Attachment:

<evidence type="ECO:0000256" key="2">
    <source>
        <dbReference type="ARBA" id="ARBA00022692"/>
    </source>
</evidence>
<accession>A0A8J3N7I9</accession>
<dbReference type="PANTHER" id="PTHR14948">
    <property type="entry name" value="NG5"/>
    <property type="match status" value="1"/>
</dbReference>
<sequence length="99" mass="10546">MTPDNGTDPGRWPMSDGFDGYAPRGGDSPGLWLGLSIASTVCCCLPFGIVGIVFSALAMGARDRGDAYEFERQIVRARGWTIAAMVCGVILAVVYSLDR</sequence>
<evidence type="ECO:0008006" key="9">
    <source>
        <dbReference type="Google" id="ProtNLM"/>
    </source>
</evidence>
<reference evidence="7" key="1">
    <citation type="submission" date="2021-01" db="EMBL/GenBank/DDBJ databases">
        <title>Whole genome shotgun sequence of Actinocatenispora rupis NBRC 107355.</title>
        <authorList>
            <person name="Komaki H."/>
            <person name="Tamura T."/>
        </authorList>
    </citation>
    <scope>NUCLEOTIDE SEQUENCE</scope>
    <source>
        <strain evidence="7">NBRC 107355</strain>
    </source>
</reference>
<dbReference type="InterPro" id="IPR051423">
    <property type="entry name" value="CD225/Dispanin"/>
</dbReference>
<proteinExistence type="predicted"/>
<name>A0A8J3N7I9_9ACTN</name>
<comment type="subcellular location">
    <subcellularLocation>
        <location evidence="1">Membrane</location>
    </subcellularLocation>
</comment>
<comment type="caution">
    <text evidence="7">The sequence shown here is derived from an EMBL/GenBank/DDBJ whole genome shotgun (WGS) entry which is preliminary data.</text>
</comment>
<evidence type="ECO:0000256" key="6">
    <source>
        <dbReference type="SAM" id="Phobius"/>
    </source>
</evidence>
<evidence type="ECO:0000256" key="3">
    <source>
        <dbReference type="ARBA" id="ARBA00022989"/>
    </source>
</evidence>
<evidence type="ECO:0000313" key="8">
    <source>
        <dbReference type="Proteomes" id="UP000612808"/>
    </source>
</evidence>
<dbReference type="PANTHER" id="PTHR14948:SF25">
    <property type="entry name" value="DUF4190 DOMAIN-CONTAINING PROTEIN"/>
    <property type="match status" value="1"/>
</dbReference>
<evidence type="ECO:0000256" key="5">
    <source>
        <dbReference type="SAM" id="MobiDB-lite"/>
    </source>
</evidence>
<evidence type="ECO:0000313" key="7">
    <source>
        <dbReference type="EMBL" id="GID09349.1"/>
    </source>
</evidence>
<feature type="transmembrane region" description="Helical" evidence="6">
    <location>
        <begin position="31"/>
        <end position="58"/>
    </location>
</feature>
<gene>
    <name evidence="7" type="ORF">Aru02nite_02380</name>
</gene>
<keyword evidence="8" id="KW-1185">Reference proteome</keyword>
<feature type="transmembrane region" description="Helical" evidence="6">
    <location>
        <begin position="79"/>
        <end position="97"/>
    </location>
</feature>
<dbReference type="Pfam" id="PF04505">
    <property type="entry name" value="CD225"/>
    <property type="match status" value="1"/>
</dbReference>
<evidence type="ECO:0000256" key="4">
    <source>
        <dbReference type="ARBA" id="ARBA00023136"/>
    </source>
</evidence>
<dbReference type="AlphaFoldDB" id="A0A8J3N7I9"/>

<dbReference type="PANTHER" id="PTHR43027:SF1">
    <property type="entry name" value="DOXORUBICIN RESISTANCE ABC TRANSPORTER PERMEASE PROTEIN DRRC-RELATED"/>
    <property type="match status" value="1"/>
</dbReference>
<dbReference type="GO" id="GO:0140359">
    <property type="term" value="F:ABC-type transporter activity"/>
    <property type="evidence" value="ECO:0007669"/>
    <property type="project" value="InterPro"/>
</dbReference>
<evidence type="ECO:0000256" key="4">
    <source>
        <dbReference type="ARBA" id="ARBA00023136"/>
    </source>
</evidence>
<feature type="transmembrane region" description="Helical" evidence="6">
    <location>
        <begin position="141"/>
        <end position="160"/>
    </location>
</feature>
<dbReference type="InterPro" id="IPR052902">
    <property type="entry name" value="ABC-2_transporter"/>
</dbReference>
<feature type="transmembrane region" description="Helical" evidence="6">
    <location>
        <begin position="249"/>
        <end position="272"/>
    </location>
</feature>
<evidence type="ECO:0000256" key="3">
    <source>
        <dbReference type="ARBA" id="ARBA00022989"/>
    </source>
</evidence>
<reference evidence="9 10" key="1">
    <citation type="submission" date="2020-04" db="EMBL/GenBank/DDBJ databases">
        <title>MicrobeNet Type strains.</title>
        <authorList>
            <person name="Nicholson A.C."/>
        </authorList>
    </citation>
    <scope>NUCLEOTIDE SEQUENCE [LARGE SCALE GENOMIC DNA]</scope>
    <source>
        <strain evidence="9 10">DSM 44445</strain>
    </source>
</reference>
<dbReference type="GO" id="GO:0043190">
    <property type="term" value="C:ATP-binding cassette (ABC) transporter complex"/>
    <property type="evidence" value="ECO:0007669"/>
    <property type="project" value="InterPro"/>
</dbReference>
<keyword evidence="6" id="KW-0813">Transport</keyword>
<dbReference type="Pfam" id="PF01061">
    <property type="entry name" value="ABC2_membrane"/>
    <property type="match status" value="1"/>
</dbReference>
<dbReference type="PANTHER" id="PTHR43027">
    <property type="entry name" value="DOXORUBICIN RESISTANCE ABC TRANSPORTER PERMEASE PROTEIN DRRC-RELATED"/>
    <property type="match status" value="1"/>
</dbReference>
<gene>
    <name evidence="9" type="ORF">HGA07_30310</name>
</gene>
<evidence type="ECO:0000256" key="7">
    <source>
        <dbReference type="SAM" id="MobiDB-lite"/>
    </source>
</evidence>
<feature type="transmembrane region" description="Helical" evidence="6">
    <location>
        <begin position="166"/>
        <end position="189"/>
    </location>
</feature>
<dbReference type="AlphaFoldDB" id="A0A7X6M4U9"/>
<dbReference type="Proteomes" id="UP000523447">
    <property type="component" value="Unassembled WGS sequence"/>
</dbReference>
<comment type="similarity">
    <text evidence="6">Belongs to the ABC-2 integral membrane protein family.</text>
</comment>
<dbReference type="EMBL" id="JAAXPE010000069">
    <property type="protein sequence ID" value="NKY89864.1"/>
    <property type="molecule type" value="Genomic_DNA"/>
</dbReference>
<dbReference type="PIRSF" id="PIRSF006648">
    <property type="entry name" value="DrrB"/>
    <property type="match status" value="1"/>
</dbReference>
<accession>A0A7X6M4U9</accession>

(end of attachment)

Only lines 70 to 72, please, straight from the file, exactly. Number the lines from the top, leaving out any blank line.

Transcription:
    </source>
</evidence>
<feature type="transmembrane region" description="Helical" evidence="6">